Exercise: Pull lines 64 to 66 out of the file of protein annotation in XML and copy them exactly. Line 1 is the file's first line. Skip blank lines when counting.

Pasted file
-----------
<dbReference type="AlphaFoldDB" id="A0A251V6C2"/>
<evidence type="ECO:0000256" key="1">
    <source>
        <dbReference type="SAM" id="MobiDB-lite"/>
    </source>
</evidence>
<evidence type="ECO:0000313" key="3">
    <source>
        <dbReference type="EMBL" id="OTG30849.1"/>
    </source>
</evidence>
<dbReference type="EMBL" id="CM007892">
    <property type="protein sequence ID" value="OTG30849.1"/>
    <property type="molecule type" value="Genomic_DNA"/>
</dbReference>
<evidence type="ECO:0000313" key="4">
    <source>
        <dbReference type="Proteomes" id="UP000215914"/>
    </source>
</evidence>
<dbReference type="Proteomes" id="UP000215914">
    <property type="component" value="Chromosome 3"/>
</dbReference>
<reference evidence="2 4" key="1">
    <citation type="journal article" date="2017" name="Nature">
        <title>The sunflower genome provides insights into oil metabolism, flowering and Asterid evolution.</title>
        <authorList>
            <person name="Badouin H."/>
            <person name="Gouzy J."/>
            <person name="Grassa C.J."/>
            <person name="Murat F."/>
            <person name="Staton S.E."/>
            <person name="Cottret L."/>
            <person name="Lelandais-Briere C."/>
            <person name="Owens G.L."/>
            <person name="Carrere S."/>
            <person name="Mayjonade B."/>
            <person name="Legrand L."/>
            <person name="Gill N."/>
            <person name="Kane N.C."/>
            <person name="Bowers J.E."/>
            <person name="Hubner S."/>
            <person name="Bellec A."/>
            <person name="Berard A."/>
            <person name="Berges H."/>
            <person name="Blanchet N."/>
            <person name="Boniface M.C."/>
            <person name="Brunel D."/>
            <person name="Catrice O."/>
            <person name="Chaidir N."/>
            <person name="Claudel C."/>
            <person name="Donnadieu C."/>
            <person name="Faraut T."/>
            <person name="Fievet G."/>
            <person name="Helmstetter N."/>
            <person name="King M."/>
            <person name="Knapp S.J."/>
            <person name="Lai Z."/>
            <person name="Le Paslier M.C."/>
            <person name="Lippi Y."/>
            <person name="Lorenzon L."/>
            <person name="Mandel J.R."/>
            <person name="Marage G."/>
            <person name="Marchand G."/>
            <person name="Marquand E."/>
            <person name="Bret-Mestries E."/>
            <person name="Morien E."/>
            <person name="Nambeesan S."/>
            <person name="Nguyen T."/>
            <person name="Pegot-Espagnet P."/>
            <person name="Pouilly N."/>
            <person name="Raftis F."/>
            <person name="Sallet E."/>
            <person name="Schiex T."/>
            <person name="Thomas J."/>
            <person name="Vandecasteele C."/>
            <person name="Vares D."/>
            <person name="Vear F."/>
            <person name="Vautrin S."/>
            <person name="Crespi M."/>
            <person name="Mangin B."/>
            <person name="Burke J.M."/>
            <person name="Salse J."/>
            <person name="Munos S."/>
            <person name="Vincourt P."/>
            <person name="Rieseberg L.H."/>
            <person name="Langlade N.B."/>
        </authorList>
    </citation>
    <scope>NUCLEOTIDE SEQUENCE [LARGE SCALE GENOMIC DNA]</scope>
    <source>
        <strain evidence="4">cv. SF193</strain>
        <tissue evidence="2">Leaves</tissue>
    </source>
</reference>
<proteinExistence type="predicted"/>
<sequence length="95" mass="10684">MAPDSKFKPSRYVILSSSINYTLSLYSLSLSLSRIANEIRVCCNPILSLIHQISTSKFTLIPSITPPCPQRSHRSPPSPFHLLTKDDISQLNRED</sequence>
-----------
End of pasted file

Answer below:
            <person name="Marchand G."/>
            <person name="Marquand E."/>
            <person name="Bret-Mestries E."/>